• 33. satisfied with mere verbatim repetition of the same because there are many people who repeat the words containing knowledge but only few ponder over them and try to fully grasp the meaning they convey. 99. Imam Ali heard somebody reciting the passage of the Holy Qur'an we belong to Allah and our return is towards Him, Imam Ali said, "How true it is ! Our declaring that we belong to Allah indicates that we accept Him as our Master, Owner and Lord. And when we say that our return is towards Allah indicates that we accept our mortality". 100. Some people praised Imam Ali on his face. He replied, "Allah knows me very well and I also know myself more than you. Please, Lord ! make me better than what they imagine me to be and please excuse those Weaknesses of mine which they are not aware of". 101. To secure for you fame, credit as well as blessings, the help that you give to men in need, should possess the following attributes: whatever its extent, it should be considered by you as trifling so that it may be granted a high status; it should be given secretly, Allah will manifest it; and it must be given immediately so that it becomes pleasant. 102. Your society will pass through a period when cunning and crafty intriguers will be favoured by status, when profligates will be considered as well-bred, well-behaved and elegant elites of the society, when just and honest persons will be considered as weaklings, when charity will be considered as a loss to wealth and property, when support and help to each other will be considered as favour and benevolence and when prayers and worship to Allah will be taken up for the sake of show to gain popularity and higher status, at such times regimes will be run under the advice of women and the youngsters will be the rulers and counselors of the State. 103. Imam Ali's garment was very old with patches on it. When somebody drew his attention towards it, he replied, " Such dresses, when worn by men of status make them submissive to Allah and kind-hearted towards others and the faithful Muslims can conveniently follow the example ". Vicious pleasures of this world and salvation are like two enemies or two roads running in opposite directions or towards opposite poles, one to the North and the other to the South. Whoever likes to gain the pleasures and pomps of this world will hate austerity in life which is necessary to gain salvation. Reverse will be the attitude of a man desirous of achieving Eternal Bliss. One has to adopt either of the two ways of life, and as they both cannot be brought together, a man has to choose one of them. 104. Nawf bin Fizala Bakali, the famous scholar of the early Islamic days says that one night he was with Imam Ali. In the middle of the night, Imam Ali got up from his bed, looked for sometime at the stars and inquired of Nawf whether he was awake. Nawf said: "I got from my bed replying, "Yes, Amirul Mo'minin (Commander of the Faithful) ! I am awake".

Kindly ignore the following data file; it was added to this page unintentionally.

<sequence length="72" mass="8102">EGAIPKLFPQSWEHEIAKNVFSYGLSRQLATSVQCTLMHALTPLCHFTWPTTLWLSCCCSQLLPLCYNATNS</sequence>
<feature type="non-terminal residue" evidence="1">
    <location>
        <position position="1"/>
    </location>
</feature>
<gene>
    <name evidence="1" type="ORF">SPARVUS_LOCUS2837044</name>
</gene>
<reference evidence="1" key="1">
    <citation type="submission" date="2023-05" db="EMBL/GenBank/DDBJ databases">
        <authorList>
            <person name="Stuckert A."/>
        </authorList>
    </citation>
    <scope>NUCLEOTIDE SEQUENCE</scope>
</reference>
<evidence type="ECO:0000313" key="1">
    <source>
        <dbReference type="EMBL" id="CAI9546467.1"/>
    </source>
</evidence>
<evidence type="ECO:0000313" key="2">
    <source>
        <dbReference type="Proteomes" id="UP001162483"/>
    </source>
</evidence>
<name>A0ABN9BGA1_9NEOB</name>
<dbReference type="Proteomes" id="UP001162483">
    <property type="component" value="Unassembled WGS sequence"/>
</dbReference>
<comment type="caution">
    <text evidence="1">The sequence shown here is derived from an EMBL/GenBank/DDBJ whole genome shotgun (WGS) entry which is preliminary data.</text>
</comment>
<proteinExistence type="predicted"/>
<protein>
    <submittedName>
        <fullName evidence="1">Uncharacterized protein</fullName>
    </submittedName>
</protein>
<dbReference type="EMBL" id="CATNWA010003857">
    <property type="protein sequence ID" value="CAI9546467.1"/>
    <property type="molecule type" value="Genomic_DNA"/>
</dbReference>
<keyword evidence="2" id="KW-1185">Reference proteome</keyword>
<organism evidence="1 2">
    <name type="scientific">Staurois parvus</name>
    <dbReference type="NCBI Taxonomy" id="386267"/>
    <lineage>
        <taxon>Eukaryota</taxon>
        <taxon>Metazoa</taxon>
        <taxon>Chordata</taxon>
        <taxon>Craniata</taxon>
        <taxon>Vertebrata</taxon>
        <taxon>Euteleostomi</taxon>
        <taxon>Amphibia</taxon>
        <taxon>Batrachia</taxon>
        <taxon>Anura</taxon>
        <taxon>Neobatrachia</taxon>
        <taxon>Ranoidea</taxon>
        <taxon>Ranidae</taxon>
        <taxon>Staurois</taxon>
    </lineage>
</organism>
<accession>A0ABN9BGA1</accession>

• 34. Imam Ali said Nawf ! Those are the fortunate people who adopt piety as the principle of their lives and are fully attentive to their welfare for the Hereafter. They accept bare earth as the most comfortable bed and water as the most pleasant drink. They adopt the Holy Qur'an and prayers as their guide and protector and like Prophet Jesus Christ (Isa) they forsake the world and its vicious pleasure. Nawf ! Prophet David (Daud) once got up at such an hour in the night and said this was the hour when prayers of everyone who prayed were accepted except of those who forcibly collected revenues or who were scandal- mongers or were persons in the police force of a despotic regime or were musicians". 105, Those who give up religion to better their lot in life seldom succeed. The Wrath of Allah makes them go through more calamities and losses than the gains they gather for themselves. 106. There are many educated people who have ruined their future on account of their ignorance of religion. Their knowledge did not prove of any avail to them. 107. More wonderful than man himself is that part of his body which is connected with his trunk with muscles. It is his brain (mind). Look what good and bad tendencies arise from it. On the one hand it holds treasures of know- ledge and wisdom and on the other it is found to harbour very ugly desires. If a man sees even a tiny gleam of success, then greed forces him to humiliate himself. If he gives way to avarice, then inordinate desires ruin him, if he is disappointed, then despondency almost kills him. If he is excited, then he loses temper and gets angry. If he is pleased, then he gives up precaution. Sudden fear makes him dull and nervous, and he is unable to think and find a way out of the situation. During the times of peace and prosperity he becomes careless and unmindful of the future. If he acquires wealth, then he becomes haughty and arrogant. If he is plunged in distress, then his agitation, impatience and nervousness disgrace him. If he is overtaken by poverty, then he finds himself in a very sad plight, hunger makes him weak, and over-feeding harms him equally. In short every kind of loss and gain makes his mind unbalanced. 108. We, Ahlul Bayt (chosen descendants of the Holy Prophet), hold such central and balancing position in religion that those who are deficient in understanding and acting upon its principles, will have to come to us for reformation, and those who are overdoing it have got to learn moderation from us. 109. A Divine rule can be established only by a man, who, where justice and equity are required, neither feels deficient nor weak and who is not greedy and avaricious. 110. Sohayl bin Hunayf Ansari was a favourite companion of Imam Ali. At the time of Imam Ali's return from Siffin, he died at Kufa of the wounds sustained in the battle. His death left Imam Ali very sad and he said: "Even if a mountain loves me it will be crushed into bits". (it